Despite the demonstrated clinical benefits and decreased risks of injury recurrence, brief alcohol interventions are still not routine practice in trauma centers. Although alcohol and drugs play a significant role in trauma, few trauma specialists are aware of the potential benefits of interventions because alcohol treatment specialists have not widely disseminated their findings to other specialties. This article addresses some key obstacles that must be overcome to facilitate brief interventions as routine trauma practice. Included are discussions on training, cost and reimbursement factors, responsibility of the trauma surgeon, patient privacy and confidentiality issues, insurance laws and regulations, needed collaboration with partners, and research priorities and funding.
From the Division of Burns, Trauma, and Critical Care, University of Texas Southwestern Medical School, Dallas, Texas.
Submitted for publication April 21, 2005.
Accepted for publication April 25, 2005.
Supported, in part, by the Robert Wood Johnson Foundation Innovators Combating Substance Abuse grant 046488.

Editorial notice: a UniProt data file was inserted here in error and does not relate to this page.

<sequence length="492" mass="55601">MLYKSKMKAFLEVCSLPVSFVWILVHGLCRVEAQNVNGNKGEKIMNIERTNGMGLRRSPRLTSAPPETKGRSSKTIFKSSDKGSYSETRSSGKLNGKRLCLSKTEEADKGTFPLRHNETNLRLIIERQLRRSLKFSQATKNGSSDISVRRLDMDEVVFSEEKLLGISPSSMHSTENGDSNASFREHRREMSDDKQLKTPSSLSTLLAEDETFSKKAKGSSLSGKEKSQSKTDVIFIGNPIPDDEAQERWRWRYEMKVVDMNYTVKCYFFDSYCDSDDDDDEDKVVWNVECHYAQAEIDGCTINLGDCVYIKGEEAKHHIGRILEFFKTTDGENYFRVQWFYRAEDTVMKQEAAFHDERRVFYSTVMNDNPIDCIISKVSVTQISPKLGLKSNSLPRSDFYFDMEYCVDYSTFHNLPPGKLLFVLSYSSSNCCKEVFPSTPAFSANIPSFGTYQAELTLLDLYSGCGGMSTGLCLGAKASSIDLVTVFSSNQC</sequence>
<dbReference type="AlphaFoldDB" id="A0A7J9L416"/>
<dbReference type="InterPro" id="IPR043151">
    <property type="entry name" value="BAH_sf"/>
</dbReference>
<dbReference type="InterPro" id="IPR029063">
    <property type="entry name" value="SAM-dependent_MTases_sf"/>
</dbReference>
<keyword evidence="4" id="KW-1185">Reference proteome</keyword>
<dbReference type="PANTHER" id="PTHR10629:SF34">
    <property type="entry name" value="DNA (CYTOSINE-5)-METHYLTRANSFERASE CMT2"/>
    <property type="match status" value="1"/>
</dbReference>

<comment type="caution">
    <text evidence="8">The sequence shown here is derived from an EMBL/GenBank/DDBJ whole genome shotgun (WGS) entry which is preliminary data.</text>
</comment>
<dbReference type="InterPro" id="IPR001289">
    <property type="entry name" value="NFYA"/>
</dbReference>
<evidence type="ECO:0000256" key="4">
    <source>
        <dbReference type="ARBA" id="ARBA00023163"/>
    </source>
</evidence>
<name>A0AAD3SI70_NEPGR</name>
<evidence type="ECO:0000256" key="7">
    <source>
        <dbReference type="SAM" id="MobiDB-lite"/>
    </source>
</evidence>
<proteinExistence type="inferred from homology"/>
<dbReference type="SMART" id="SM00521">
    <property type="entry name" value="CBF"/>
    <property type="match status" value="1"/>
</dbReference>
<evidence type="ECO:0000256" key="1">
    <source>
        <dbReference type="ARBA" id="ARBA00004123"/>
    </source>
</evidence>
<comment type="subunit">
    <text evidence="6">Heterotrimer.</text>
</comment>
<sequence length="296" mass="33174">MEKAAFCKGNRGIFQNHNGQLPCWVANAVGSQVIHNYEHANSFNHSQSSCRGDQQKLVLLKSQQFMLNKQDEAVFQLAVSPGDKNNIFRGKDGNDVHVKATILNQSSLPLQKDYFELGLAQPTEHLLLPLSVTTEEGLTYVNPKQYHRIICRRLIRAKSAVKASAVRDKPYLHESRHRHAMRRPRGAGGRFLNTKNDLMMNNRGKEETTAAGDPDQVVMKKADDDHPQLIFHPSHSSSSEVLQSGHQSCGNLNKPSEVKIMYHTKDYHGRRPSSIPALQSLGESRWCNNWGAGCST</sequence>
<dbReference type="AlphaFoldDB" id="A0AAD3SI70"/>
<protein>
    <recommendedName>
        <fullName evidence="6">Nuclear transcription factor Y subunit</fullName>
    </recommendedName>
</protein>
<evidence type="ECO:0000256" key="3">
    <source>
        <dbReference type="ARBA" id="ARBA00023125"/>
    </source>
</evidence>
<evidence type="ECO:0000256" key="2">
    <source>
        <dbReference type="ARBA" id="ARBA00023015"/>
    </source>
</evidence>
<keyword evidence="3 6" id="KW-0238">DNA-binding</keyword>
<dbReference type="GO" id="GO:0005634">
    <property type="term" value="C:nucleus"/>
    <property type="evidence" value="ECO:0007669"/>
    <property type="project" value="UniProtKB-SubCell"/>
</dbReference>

This article was written for the proceedings from a conference entitled Alcohol Problems among Hospitalized Trauma Patients: Controlling Complications, Mortality, and Trauma Recidivism, in Arlington, Virginia, May 28–30, 2003. It does not reflect the official policy/opinions of the participating agencies, the U.S. Department of Health and Human Services, or the Centers for Disease Control and Prevention, and does not constitute an endorsement of the authors or their programs by the Centers for Disease Control and Prevention, the U.S. Department of Health and Human Services, or the federal government, and none should be inferred.
Address for reprints: Larry M. Gentilello, MD, Department of Surgery, University of Texas Southwestern Medical School, 5323 Harry Hines Blvd., Dallas, TX 75390-9158; email: email@example.com.